She began to do her research on the contact and realized the email she had received was the real deal.

They said they wanted me to come out in the next three days,” Fatima recalled. “I had three days to decide if I could go or not, and it was the day before finals started. I thought, ‘Oh my God, I have to decide. This is a once in a lifetime thing. Either I go or I don’t.’”

After getting leave from DePaul and permission from her parents, Fatima and her younger brother flew to New York, where they met the other girls and the Seventeen staff.

“They were just telling us about how they found out about us, and I thought maybe they know me from Tumblr because that’s where a lot of people refer to me from,” Fatima said. “But they didn’t know about my Tumblr, they didn’t know about my blog, they didn’t know anything about it. It was weird. Even if you search Muslim poet, you’ll get Boona Mohammad and all these other people, and it’s just like I don’t know where they chose me. I really don’t know. I wish I knew. People were like, ‘Did you submit something? Did you do something for them?’ And I was like, ‘I haven’t read Seventeen in like six years. I haven’t touched the magazine. I haven’t been in contact with them until that day.’ It was literally a chance thing, which I’m really blessed and thankful for.”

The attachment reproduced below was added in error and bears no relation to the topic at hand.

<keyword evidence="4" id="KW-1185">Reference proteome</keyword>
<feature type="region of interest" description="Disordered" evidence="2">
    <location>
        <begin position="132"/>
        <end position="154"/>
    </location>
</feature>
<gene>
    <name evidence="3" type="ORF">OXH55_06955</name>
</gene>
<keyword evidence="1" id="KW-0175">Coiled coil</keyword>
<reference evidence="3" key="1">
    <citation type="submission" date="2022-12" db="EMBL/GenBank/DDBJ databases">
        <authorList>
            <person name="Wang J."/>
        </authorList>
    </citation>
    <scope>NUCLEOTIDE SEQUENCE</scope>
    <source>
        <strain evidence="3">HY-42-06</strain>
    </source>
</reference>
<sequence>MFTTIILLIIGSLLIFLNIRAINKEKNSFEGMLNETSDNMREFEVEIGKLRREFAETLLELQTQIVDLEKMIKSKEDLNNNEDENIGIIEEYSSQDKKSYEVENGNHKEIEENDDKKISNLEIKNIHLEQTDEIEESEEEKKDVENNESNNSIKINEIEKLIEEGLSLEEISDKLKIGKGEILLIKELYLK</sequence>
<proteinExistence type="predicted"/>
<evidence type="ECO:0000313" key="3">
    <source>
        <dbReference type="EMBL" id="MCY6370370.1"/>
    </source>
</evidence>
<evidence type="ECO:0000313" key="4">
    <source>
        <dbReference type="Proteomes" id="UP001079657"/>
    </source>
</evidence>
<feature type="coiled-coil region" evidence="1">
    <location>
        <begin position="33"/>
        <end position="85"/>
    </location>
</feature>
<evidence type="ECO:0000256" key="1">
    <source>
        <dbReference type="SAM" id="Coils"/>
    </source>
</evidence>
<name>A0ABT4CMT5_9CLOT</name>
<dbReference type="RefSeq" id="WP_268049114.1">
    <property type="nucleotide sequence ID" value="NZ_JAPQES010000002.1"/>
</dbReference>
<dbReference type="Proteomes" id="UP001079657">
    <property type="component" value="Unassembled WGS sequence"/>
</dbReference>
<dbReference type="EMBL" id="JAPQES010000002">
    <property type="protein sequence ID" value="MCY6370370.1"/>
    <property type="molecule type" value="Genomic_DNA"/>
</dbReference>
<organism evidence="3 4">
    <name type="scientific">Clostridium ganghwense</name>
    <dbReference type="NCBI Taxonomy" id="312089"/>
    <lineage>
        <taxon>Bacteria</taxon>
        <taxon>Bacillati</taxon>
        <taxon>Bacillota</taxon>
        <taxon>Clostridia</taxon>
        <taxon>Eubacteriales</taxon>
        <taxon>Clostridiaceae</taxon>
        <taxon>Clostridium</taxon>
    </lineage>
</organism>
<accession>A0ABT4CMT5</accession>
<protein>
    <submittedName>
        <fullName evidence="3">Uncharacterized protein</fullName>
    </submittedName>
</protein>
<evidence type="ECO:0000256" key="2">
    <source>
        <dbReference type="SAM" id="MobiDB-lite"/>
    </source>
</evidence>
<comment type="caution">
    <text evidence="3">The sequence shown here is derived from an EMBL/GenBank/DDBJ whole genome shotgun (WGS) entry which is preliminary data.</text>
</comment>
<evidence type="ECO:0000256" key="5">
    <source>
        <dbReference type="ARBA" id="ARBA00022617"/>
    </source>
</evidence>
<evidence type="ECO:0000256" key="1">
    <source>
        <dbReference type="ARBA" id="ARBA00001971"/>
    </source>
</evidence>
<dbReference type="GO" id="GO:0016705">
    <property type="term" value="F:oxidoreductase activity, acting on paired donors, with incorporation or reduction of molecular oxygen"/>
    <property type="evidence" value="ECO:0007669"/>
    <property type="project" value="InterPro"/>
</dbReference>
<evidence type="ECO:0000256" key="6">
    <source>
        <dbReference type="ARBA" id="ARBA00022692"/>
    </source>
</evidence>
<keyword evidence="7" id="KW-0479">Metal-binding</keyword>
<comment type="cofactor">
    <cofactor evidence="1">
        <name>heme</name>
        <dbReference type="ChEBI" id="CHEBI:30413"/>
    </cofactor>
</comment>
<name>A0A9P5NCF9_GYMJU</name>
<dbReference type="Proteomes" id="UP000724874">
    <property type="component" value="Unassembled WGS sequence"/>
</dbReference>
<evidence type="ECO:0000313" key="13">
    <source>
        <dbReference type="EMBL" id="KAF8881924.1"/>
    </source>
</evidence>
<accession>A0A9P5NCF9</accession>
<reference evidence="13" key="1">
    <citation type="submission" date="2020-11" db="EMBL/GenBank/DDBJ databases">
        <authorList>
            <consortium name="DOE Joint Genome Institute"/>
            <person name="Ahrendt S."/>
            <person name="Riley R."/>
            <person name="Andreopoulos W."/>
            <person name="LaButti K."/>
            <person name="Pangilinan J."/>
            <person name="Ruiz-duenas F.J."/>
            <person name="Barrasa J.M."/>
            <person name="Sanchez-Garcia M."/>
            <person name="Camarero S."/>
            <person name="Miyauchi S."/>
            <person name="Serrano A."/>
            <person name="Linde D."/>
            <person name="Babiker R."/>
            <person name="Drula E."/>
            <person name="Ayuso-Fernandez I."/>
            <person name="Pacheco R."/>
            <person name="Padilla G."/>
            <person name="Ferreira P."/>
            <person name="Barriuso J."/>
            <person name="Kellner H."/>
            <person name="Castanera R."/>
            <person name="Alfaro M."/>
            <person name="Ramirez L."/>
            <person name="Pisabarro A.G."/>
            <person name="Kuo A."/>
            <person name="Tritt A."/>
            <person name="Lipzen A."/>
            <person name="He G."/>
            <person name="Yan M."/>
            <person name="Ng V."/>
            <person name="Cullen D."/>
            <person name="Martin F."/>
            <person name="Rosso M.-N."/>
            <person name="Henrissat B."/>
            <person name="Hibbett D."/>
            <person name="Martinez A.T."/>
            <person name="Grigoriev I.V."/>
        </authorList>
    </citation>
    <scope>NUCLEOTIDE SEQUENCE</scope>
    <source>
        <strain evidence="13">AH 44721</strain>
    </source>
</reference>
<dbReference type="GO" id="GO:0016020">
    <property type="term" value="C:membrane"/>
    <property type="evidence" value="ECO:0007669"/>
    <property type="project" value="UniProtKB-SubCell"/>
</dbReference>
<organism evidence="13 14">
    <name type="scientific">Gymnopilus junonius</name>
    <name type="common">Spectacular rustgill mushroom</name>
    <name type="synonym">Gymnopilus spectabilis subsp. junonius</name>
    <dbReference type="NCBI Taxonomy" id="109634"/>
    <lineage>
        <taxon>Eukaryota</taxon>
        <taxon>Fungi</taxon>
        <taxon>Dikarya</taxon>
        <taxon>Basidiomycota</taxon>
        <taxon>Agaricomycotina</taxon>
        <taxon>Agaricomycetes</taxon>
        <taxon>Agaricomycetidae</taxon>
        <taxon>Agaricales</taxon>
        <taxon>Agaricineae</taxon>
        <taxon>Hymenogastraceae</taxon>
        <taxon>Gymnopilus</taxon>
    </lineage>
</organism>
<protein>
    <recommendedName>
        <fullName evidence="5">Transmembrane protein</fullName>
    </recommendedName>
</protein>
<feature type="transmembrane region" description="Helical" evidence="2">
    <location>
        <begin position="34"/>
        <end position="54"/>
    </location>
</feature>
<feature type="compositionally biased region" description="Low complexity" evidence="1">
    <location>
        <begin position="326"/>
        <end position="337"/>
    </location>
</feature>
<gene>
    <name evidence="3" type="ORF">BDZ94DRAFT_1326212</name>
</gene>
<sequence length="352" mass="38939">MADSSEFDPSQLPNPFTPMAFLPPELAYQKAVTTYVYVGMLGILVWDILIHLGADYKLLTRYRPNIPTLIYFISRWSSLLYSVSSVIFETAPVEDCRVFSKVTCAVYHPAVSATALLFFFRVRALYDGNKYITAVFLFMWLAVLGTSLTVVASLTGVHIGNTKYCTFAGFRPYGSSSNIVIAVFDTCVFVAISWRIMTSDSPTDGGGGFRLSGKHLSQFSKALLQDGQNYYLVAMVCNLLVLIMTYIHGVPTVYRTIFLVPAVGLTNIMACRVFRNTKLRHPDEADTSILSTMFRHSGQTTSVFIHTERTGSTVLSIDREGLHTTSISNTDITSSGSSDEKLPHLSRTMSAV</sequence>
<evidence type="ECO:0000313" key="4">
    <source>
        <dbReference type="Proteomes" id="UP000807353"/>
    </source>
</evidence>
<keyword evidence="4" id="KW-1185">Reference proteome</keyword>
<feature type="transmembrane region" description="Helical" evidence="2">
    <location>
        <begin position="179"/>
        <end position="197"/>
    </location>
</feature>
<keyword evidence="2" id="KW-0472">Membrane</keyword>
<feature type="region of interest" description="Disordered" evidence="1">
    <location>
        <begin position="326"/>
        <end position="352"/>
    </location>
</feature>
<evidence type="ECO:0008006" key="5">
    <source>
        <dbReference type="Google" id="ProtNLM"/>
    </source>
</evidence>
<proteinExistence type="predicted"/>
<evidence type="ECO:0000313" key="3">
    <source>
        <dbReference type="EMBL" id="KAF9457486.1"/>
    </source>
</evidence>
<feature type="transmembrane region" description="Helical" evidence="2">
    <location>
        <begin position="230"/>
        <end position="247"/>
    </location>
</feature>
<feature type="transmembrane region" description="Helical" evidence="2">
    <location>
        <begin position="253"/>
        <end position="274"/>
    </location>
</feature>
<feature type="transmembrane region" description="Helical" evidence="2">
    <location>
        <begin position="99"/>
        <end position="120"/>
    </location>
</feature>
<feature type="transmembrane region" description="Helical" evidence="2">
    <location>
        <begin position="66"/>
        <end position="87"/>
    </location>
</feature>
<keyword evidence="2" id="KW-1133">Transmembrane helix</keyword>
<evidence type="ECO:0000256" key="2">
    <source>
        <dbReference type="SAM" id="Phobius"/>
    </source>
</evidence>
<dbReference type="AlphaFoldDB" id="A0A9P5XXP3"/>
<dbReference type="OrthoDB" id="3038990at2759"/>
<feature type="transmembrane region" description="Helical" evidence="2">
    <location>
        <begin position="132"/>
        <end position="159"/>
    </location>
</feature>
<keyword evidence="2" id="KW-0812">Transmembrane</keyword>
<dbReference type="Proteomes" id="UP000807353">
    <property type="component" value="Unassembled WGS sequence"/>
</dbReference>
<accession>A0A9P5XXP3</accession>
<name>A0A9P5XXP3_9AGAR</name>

Even before Fatima announced her spread in Seventeen on her Facebook page, she began receiving messages from Muslim girls all over the world who followed her on her Tumblr blog and noticed her in the magazine.